“It is very rare to produce a Higgs Boson. Much less than one in one trillion collisions gives you a Higgs particle,” said Darin Acosta, the deputy physics coordinator of the collaboration and a UF physics professor.

Guenakh Mitselmakher, another UF physics professor, led the international group. He said that they are pleased about the discovery because it justifies what the team has been working on for the last 20 years.

“This is one of the biggest scientific events of the last 50 years,” he said. “The theory not only tells us which particles exist but also how they interact. The universe would not exist as it is now without the Higgs boson,” he said.

Acosta said that the discovery provides insight into something the scientific community was previously unable to explain.

“We had theories for how the forces in particles work but we couldn’t calculate the mass. The Higgs field explains why particles have mass, so it means we understand something new about the universe,” he said.

UF contributed to the construction of the experiment by building detectors, electronics and overseeing machine operation.

“It’s not something you just order at Walmart and turn on,” Acosta said. “It’s called commissioning. You have to make sure things are working properly.”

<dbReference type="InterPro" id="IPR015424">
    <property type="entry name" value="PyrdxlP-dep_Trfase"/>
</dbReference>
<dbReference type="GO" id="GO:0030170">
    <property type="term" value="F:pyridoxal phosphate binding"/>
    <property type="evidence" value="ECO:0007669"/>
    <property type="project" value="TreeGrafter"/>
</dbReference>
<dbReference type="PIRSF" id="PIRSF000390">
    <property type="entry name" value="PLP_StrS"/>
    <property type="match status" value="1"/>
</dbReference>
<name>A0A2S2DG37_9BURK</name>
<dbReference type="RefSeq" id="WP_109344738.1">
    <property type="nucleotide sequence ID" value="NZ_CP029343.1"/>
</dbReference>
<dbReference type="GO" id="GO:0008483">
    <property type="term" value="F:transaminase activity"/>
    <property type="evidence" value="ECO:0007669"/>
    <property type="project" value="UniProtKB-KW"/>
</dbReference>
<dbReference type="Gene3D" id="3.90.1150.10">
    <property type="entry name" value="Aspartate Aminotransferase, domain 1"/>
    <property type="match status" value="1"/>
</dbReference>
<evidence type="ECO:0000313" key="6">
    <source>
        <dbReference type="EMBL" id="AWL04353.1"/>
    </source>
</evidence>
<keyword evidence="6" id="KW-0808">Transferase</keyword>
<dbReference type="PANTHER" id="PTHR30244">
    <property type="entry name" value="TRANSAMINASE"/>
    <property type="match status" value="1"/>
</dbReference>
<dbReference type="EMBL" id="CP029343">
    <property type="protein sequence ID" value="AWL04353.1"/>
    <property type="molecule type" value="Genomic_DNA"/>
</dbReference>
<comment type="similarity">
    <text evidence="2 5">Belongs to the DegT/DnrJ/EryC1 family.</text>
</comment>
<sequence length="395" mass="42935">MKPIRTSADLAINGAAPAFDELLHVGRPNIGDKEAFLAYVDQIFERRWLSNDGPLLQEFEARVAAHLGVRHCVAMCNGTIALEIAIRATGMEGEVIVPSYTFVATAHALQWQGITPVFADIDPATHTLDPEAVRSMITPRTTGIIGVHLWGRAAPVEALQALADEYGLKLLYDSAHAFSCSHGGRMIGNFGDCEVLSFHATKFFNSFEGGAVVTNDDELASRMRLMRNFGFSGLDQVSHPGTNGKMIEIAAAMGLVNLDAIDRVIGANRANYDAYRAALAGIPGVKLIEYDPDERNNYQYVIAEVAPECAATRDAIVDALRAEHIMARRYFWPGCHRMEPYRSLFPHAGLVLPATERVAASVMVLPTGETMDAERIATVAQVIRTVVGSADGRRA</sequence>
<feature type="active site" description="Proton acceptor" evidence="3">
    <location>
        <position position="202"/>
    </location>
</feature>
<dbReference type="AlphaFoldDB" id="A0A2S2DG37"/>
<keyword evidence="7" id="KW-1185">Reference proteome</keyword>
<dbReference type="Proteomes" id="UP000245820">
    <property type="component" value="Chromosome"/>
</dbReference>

Graduate students were heavily involved with commissioning the machine. They produced the electronics for the muon detector and also dealt with data analysis once the detector had been operating long enough to produce results.

Matthew Snowball will be the first of three graduate students to defend his dissertation on the Higgs boson in the spring of next year.

“I was lucky enough to be the first person to see the Higgs mass peak, as well as make several of the plots used in the Higgs discovery paper from CMS, published in July 2012,” he said. “It was extremely gratifying as it was the culmination of several years of little sleep and lots of hard work.”

CMS is the most expensive experiment ever built. The Higgs particle quickly became one of the most significant theories in the physics community when it first emerged on the scientific scene nearly 50 years ago, Mitselmakher said.

“I’m not sure there was a typical day during research,” Acosta said. “It was lots of graduate students submitting computer jobs to thousands of computers, making plots and presenting them at a working meeting. Eventually certain meetings became very exciting when you would start to see a signal coming out of your plots where there wasn’t one before.”

As for the team’s next step, it hopes to find a needle in a haystack.

“We didn’t stop,” Mitselmakher said. “We are upgrading the detector now. This accelerator allows us to produce every particle, but the problem is to find it [a new particle] among zillions of other particles.”

The machine was turned off for refurbishing in February 2013, and is scheduled to turn back on in 2015 so scientists can further their research.

“We found one particle and that is what was predicted by the theory,” Acosta said. “We hope there is more to find because we have many more questions. We need to see if this is the only Higgs boson, or are there others at different masses?”